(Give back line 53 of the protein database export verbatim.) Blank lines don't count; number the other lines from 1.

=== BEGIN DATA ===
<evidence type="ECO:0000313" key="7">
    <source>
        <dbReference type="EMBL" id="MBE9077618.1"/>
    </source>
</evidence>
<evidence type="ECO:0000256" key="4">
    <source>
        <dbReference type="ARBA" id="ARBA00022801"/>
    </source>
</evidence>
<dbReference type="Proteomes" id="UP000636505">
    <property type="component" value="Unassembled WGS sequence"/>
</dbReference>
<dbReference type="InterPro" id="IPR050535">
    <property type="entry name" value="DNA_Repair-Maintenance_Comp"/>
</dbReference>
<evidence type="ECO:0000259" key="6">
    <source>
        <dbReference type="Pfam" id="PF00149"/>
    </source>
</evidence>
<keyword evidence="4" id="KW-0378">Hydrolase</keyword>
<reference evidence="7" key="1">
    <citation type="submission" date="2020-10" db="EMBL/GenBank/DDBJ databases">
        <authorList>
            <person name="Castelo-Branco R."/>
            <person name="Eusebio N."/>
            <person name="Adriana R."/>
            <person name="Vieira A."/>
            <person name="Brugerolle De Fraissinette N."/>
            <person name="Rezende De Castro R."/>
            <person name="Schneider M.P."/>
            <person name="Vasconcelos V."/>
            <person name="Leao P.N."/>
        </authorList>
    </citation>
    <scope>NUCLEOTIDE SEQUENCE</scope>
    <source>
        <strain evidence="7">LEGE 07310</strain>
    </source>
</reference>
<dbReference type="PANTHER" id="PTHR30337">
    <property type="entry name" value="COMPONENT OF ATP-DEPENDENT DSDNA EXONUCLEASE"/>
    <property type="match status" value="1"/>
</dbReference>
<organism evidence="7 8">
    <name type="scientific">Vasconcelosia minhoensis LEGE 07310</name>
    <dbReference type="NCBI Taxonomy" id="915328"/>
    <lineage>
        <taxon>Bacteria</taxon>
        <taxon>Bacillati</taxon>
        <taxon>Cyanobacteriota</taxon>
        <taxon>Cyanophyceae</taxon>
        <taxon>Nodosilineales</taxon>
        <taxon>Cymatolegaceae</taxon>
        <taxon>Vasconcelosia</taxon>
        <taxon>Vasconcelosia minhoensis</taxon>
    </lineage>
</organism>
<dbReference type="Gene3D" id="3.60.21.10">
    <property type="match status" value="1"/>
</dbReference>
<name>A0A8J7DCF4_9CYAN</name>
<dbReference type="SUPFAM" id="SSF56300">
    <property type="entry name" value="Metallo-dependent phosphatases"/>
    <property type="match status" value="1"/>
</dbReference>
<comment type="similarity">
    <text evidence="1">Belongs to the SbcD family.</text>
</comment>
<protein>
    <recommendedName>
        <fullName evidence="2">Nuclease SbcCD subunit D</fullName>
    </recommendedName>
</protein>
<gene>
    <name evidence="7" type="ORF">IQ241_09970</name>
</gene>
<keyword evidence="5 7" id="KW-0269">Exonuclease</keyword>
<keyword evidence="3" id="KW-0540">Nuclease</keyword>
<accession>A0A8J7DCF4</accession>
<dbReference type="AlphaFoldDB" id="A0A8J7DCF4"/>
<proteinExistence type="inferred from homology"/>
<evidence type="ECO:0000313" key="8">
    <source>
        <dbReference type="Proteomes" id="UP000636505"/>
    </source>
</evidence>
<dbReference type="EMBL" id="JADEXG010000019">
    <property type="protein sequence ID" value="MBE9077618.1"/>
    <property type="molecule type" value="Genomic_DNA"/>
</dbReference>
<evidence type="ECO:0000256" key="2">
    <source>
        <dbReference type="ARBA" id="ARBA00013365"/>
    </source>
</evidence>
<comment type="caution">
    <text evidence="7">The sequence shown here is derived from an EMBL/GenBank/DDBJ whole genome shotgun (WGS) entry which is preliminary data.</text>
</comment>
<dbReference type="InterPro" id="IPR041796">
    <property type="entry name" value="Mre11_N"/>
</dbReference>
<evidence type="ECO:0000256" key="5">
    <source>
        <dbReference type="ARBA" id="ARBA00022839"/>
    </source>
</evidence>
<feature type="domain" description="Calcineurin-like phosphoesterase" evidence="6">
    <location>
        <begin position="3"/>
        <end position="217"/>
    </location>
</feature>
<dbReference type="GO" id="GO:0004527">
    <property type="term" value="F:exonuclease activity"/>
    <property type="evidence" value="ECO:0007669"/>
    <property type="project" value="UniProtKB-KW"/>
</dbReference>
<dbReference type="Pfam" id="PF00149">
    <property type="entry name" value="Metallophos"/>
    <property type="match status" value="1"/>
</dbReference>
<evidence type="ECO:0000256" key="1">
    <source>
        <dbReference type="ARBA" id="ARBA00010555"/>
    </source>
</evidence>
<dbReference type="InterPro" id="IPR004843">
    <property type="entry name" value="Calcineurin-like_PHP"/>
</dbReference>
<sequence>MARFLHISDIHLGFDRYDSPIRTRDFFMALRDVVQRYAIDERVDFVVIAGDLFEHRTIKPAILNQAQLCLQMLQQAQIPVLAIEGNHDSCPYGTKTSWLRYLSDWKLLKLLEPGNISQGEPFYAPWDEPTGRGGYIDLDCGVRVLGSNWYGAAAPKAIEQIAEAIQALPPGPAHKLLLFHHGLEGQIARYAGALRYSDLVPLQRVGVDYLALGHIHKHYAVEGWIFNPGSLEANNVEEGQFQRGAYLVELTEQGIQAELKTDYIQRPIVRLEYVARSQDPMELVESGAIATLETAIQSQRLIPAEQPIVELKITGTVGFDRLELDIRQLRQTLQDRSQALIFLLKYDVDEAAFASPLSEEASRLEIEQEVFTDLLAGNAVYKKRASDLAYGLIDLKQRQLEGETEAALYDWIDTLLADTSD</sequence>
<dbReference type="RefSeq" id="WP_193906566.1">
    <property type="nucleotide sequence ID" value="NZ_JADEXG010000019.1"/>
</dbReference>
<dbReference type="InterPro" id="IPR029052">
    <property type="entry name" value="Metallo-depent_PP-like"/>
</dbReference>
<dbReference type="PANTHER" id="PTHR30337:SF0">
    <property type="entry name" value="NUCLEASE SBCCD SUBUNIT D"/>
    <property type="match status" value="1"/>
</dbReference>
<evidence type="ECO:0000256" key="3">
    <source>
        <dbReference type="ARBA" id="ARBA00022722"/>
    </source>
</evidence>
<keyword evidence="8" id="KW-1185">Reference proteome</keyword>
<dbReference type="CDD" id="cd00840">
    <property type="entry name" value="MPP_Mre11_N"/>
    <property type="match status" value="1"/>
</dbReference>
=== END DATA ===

        <taxon>Cyanophyceae</taxon>